- building or other construction disputes;
- engineering disputes;
- claims by and against engineers, architects, surveyors, accountants and other specialised advisers relating to the services they provide;
- claims by and against the DIFC or any DIFC Body relating to their statutory duties concerning the development of land or the construction of buildings;
- claims relating to the design, supply and/or installation of computers, computer software and related network and information technology systems and services;
- claims between landlord and tenant for breach of a repairing covenant;
- claims between neighbours, owners and occupiers of land in trespass, nuisance etc;
- claims arising out of fires;
- claims involving taking of accounts where these are complicated; and
- challenges to decisions of arbitrators in construction and engineering disputes.
This list is not exhaustive.
The TCD is designed as a specialist Court that is experienced in and capable of considering complex engineering and technical matters with a set of tailored rules allowing such disputes to be dealt with more effectively and efficiently than may be the case before the general Court of First Instance. As noted by Chief Justice Michael Hwang:
“The TCD has been designed around the particular characteristics of highly complex technology and construction disputes, which can be resolved much more speedily and efficiently with the oversight of specialist judicial expertise”
The Court of Appeal
The Court of Appeal lays down the final orders and judgements of the DIFC Courts. This is the highest court from which there is no further appeal.
The only orders and judgements of the Court of Appeal that can be challenged are those that fall within ambit of the Judicial Tribunal where there is a question of conflicts of jurisdiction between the Dubai Courts and the DIFC Courts and decide which judgement should be enforced where conflicting judgements exist between the Dubai Courts and the DIFC Courts.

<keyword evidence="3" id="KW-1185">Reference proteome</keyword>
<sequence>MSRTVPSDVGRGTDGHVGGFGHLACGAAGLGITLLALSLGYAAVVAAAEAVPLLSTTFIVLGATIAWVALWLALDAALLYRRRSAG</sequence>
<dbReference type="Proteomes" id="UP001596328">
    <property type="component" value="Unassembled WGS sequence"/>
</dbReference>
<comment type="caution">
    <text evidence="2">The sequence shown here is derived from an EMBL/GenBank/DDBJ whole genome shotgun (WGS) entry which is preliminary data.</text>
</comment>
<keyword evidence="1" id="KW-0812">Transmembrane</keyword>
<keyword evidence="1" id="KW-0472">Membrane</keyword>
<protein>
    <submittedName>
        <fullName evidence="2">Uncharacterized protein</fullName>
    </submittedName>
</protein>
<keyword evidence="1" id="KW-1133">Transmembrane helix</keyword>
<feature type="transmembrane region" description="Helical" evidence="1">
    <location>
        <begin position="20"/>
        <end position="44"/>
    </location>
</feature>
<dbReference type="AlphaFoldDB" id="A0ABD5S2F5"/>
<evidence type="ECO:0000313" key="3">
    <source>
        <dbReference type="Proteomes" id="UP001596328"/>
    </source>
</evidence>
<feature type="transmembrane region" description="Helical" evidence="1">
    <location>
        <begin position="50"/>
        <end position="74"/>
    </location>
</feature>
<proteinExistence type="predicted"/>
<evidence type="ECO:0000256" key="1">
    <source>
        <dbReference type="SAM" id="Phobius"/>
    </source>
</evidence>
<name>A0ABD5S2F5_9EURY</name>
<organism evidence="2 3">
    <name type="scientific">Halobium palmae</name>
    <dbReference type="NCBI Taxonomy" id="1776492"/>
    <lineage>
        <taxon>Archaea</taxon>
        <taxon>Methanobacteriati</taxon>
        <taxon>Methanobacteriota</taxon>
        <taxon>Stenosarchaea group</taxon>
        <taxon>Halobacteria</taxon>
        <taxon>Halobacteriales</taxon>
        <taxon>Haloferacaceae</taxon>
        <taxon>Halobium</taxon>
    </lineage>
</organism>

Claim and the Defence
A claim form is filed setting out the parties’ details and a brief summary of the dispute and the laws which are to apply. The claim is filed online using the DIFC Court’s e-portal and the payment of the appropriate Court fee. The Court fee is set in US dollars (USD) and based on a percentage of the value of the claim with percentage adjustments and caps depending on the value of the claim.
CURRENTLY PERCENTAGES AND CAPS ARE:
Up to USD 500,000 5% of the value of the claim and/or the property with a minimum of USD 1,500
USD 500,000 – USD 1 million USD 25,000 + 1% over USD 500,000
USD 1 million – USD 5 million USD 30,000 + 0.5% over USD 1 million
USD 5 million – USD 10 million USD 50,000 + 0.4% over USD 5 million
USD 10 million – USD 50 million USD 70,000 + 0.15% over USD 10 million
Over 50 million USD 130,000
The claim form is served upon the other party after filing with the Court. Service is to be by personal service, courier or electronic means. In the case of a party who cannot be served by these methods the Court will order that the claim can be served by leaving the documents as they may specify and could include the last known place of residence for individuals or the last know place of business for companies and firms. The claim is to be served no later than four months from the date of issue, thus any service must be in accordance with the DIFC Court Rules which states that service by electronic means will be served on the day it was sent unless sent after 4:000pm which will be considered to have been served the next day. If served by courier, it will be considered as served the second business day after it was sent. Proof of actual service will be needed if service is denied by the other party.
If the service is to be outside of the DIFC free zone but within the UAE the service will not be effective unless an Arabic translation accompanied the claim documents.
On service of the claim the Claimant will have seven days to file a Certificate of Service, this is to be filed online. On receipt of the claim the Defendant will have 28 days to file its Acknowledgment of Service where the claim did not include Particulars of Claim.
Where the Particulars of Claim have not been served with the Claim Form the Claimant will have 28 days to serve the Particulars of Claim from the date the Defendant filling the Acknowledgement of Service.
Once the Particulars of Claim have been served the Defendant will have 14 days to serve the Defence or where the Defendant has served an Acknowledgement of Service, 28 days from service of the Particulars of Claim upon the Defendant.
Case Management Conference (CMC)
Once the Particulars of Claim and Defence have been served the Court will direct that a CMC is held. This is to set down a timetable for the case, discuss the issues in dispute, review the steps already taken by the parties and what further steps are necessary including the need for experts, number of witnesses, the length and preliminary date for the hearing. The CMC can be in person before the judge or by video conference.